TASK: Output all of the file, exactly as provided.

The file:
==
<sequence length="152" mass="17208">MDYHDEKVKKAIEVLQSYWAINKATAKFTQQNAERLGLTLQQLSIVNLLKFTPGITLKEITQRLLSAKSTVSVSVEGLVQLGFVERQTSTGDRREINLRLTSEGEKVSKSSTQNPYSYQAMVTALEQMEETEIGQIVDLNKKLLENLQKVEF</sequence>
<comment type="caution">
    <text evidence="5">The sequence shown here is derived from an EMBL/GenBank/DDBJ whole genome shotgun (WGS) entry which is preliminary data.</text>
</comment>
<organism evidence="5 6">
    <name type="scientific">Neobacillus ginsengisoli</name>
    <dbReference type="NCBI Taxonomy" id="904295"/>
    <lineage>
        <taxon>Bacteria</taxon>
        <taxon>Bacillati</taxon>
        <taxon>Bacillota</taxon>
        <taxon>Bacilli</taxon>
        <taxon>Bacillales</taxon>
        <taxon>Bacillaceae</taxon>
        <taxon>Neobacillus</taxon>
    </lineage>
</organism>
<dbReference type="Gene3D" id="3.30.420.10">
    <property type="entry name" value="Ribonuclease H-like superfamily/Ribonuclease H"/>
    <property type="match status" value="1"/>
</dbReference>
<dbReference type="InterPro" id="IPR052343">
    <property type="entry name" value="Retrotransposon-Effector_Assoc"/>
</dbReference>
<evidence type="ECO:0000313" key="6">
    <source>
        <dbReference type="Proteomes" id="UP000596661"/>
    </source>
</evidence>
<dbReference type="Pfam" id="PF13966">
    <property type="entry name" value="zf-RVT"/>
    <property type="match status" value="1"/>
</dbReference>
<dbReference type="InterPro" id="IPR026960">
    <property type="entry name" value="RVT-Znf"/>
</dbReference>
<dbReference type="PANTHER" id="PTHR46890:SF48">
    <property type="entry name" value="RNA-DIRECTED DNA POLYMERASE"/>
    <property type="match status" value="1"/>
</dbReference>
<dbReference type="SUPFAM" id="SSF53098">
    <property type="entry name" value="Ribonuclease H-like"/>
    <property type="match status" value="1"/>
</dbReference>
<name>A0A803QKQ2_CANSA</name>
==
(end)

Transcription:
<sequence length="152" mass="17208">MDYHDEKVKKAIEVLQSYWAINKATAKFTQQNAERLGLTLQQLSIVNLLKFTPGITLKEITQRLLSAKSTVSVSVEGLVQLGFVERQTSTGDRREINLRLTSEGEKVSKSSTQNPYSYQAMVTALEQMEETEIGQIVDLNKKLLENLQKVEF</sequence>
<comment type="caution">
    <text evidence="5">The sequence shown here is derived from an EMBL/GenBank/DDBJ whole genome shotgun (WGS) entry which is preliminary data.</text>
</comment>
<organism evidence="5 6">
    <name type="scientific">Neobacillus ginsengisoli</name>
    <dbReference type="NCBI Taxonomy" id="904295"/>
    <lineage>
        <taxon>Bacteria</taxon>
        <taxon>Bacillati</taxon>
        <taxon>Bacillota</taxon>
        <taxon>Bacilli</taxon>
        <taxon>Bacillales</taxon>
        <taxon>Bacillaceae</taxon>
        <taxon>Neobacillus</taxon>
    </lineage>
</organism>
<dbReference type="Gene3D" id="3.30.420.10">
    <property type="entry name" value="Ribonuclease H-like superfamily/Ribonuclease H"/>
    <property type="match status" value="1"/>
</dbReference>
<dbReference type="InterPro" id="IPR052343">
    <property type="entry name" value="Retrotransposon-Effector_Assoc"/>
</dbReference>
<evidence type="ECO:0000313" key="6">
    <source>
        <dbReference type="Proteomes" id="UP000596661"/>
    </source>
</evidence>
<dbReference type="Pfam" id="PF13966">
    <property type="entry name" value="zf-RVT"/>
    <property type="match status" value="1"/>
</dbReference>
<dbReference type="InterPro" id="IPR026960">
    <property type="entry name" value="RVT-Znf"/>
</dbReference>
<dbReference type="PANTHER" id="PTHR46890:SF48">
    <property type="entry name" value="RNA-DIRECTED DNA POLYMERASE"/>
    <property type="match status" value="1"/>
</dbReference>
<dbReference type="SUPFAM" id="SSF53098">
    <property type="entry name" value="Ribonuclease H-like"/>
    <property type="match status" value="1"/>
</dbReference>
<name>A0A803QKQ2_CANSA</name>